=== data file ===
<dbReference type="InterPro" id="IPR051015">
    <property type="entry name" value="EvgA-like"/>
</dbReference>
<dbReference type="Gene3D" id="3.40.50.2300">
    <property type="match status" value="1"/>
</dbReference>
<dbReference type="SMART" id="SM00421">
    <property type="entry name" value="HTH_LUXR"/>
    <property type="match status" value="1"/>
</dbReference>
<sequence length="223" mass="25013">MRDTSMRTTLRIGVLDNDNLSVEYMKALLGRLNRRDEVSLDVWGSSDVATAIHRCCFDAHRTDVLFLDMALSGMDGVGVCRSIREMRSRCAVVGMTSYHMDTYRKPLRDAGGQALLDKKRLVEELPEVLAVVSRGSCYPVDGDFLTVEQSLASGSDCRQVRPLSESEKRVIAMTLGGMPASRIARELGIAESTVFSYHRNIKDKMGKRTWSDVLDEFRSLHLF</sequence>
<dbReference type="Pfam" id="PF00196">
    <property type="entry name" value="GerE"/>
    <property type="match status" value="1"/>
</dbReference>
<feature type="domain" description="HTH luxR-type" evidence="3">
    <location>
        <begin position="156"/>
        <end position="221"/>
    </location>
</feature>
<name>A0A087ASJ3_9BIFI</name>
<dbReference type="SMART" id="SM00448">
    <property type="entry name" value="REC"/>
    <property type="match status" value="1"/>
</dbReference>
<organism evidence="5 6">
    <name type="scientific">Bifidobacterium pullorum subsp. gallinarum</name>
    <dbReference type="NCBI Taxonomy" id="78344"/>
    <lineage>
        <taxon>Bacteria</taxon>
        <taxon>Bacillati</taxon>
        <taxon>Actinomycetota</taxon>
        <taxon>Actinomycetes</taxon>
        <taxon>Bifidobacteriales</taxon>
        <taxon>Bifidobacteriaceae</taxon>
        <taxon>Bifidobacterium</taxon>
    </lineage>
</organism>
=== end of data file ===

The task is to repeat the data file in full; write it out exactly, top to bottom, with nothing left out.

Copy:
<dbReference type="InterPro" id="IPR051015">
    <property type="entry name" value="EvgA-like"/>
</dbReference>
<dbReference type="Gene3D" id="3.40.50.2300">
    <property type="match status" value="1"/>
</dbReference>
<dbReference type="SMART" id="SM00421">
    <property type="entry name" value="HTH_LUXR"/>
    <property type="match status" value="1"/>
</dbReference>
<sequence length="223" mass="25013">MRDTSMRTTLRIGVLDNDNLSVEYMKALLGRLNRRDEVSLDVWGSSDVATAIHRCCFDAHRTDVLFLDMALSGMDGVGVCRSIREMRSRCAVVGMTSYHMDTYRKPLRDAGGQALLDKKRLVEELPEVLAVVSRGSCYPVDGDFLTVEQSLASGSDCRQVRPLSESEKRVIAMTLGGMPASRIARELGIAESTVFSYHRNIKDKMGKRTWSDVLDEFRSLHLF</sequence>
<dbReference type="Pfam" id="PF00196">
    <property type="entry name" value="GerE"/>
    <property type="match status" value="1"/>
</dbReference>
<feature type="domain" description="HTH luxR-type" evidence="3">
    <location>
        <begin position="156"/>
        <end position="221"/>
    </location>
</feature>
<name>A0A087ASJ3_9BIFI</name>
<dbReference type="SMART" id="SM00448">
    <property type="entry name" value="REC"/>
    <property type="match status" value="1"/>
</dbReference>
<organism evidence="5 6">
    <name type="scientific">Bifidobacterium pullorum subsp. gallinarum</name>
    <dbReference type="NCBI Taxonomy" id="78344"/>
    <lineage>
        <taxon>Bacteria</taxon>
        <taxon>Bacillati</taxon>
        <taxon>Actinomycetota</taxon>
        <taxon>Actinomycetes</taxon>
        <taxon>Bifidobacteriales</taxon>
        <taxon>Bifidobacteriaceae</taxon>
        <taxon>Bifidobacterium</taxon>
    </lineage>
</organism>